Rita’s blog for lovers of real food
Make the most of Seasonal Vegetables at Christmas
22nd December 2010
The traditional Christmas dinner doesn’t skimp on vegetables. We pile on Brussels, carrots and turnip, cauliflower, cabbage, broccoli, leeks, parsnips and potatoes- all good seasonal fare. Here are some simple ideas on how to transform some of these festive favourites.
Leek and Celeriac Soup (makes at least 8 servings)
This velevety soup makes a delicious starter.
1 dessertspoon of coconut oil or olive oil
2 or 3 leeks
1 head of celeraic
1 tablespoon of freshly grated root ginger
a handful of chopped parsley or a few sprigs of rosemary
1 litre of vegetable stock (depending on the size of the leeks and celeriac, you may need more)
2 cloves of garlic, freshly ground sea salt and black pepper
optional: single cream or plain yoghurt
Split and wash the leeks, peel the celeriac. Chop both vegetables into bite-sized chunks. Gently heat the oil in a large saucepan and fry the vegetables on a medium heat for about 3 minutes. Add the root ginger, parlsey and stock. Put a lid on the pan and simmer soup for about 30 miuntes until vegetable are tender. When the soup is cool, add the garlic and liquidise until smooth; you may need to add more stock if the soup is too thick. Add seasoning to taste. Reheat and swirl some cream or yoghurt into each bowl, if liked.
In the unlikely event that there is any left, the soup keeps well in the fridge for up to three days.
Brussels Sprouts and Chestnuts
Sprouts and chestnuts are a perfect combination of flavours and textures. You’ll need some pre-cooked chestnuts (they are available in vacuum packs or you can cook and peel fresh chestnuts) and a knob of butter or drizzle of olive oil. Once your sprouts are cooked, mix in some chopped chestnuts. As a rough guide, use one chestnut to every 5 sprouts; big chestnut fans may wish to add more. You haven’t invited me to dinner, so I don’t really mind. Top with melted butter or a drizzle of oil.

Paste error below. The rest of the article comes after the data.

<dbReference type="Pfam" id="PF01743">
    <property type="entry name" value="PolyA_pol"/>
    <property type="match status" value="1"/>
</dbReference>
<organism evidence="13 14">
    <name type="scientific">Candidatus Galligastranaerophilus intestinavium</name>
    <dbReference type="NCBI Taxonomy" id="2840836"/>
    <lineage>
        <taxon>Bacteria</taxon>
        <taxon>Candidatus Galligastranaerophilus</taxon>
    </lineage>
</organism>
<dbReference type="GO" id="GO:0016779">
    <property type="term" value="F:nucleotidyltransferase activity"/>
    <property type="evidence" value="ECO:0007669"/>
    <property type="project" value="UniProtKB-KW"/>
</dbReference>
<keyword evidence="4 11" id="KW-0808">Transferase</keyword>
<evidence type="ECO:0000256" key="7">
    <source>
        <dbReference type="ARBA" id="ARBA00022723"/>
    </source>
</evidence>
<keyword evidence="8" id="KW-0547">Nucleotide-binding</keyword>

I can’t understand why French cooks are sniffy about parsnips, seeing them as fit only for animal fodder. Here’s how to pep-up your Christmas day parsnips:
Peel and cut the parsnips into big chunks and roast them with your potatoes. When the parsnips are cooked, sprinkle them with some roasted cumin seeds (heat seeds in a dry pan for a few minutes) and the juice of half an orange before serving.
Wishing you a Happy Christmas!
Rita Carmichaelregistered nutritional therapist and metabolic balance® coach, Nottingham, England
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